The head-end equipment 20 records in an electronic memory the devices located in each residence or business node 18 to which it is furnishing information to the HAN. Also recorded is the type of specialized service provided to the residence or business nodes 18. FIG. 5 shows a software table of node information that is typical of the information contained in the head-end equipment for system control.

Connected to demultiplexer 70 through receive wire 26 is downlink power amplifier circuit 40. The receive optical detector 38 is connected to the downlink power amplifier circuit 40 through coaxial cable 41. Direct current (“DC”) blocking capacitors C decouple the alternating current (“AC”) signal path from the DC path such that amplifier 82 and receive optical detector 38 can be individually electrically-biased. The amplifier 82 is sufficiently linear in operation across the operational bandwidth of the system which is initially selected at about 1 GHz. A suitable amplifier is a VNA-25 available from Mini-Circuits. A suitable receive optical detector is a C30616E available from EG&G of Canada. The electrical current generated in the receiver optical detector 38 results in an output voltage across the resistor R1. Resistor R1 also matches the receiver optical detector 38 to the amplifier 82 input impedance. The RF choke 86 reverse biases the receiver optical detector 38.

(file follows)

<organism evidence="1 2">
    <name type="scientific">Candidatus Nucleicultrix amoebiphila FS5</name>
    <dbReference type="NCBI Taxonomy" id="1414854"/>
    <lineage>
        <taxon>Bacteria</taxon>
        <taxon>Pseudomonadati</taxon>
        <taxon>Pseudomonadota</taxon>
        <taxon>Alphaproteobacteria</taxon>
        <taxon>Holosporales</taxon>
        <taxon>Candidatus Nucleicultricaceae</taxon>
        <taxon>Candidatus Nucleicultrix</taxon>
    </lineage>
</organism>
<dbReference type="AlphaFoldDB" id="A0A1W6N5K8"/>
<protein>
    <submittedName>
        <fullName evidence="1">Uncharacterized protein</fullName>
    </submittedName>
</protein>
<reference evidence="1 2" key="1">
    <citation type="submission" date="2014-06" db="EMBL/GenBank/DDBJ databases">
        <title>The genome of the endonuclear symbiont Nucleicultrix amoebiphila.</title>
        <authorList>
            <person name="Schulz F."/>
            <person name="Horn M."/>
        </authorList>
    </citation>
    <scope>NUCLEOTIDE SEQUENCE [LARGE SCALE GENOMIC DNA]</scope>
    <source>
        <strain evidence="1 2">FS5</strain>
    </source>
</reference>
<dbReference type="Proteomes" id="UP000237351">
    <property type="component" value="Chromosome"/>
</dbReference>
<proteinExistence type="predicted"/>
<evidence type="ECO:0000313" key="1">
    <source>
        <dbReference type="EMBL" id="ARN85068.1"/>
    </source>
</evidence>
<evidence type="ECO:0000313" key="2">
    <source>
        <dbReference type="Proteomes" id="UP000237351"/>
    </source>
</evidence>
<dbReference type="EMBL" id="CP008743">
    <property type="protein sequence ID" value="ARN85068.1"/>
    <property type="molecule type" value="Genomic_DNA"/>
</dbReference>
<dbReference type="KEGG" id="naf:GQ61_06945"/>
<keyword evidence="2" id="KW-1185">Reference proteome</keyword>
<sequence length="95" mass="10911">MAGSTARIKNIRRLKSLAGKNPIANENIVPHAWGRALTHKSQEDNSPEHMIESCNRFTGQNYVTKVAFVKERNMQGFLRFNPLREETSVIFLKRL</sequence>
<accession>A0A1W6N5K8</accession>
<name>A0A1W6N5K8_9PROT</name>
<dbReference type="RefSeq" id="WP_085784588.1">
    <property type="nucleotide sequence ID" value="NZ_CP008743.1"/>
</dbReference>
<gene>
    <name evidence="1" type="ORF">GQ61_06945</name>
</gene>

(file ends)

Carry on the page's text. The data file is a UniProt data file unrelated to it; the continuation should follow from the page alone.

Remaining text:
Connected to the multiplexer 72 through transmit wire 28 is the uplink power amplifier circuit 44. The transmit optical laser 42 is connected to the uplink power amplifier circuit 44 through coaxial cable 45. DC blocking capacitors C decouple the AC signal path from the DC path such that the amplifier 84 and transmit optical laser 42 can be individually biased. Resistor R2 is a matching resistor to raise the impedance of the laser to the amplifier 84 output impedance. The amplifier 84 is sufficiently linear in operation across the operational bandwidth of the system, which is about 1 GHz. A suitable laser is a HL1326MF available from Hitachi. The laser 44 is biased through the RF choke 90. The multiplexed data stream is transformed into an on-off keying (“OOK”) modulated optical carrier signal for transmission. The modulated data stream is then converted into light energy through the transmit optical laser 42 into the multiplexed data signal 58.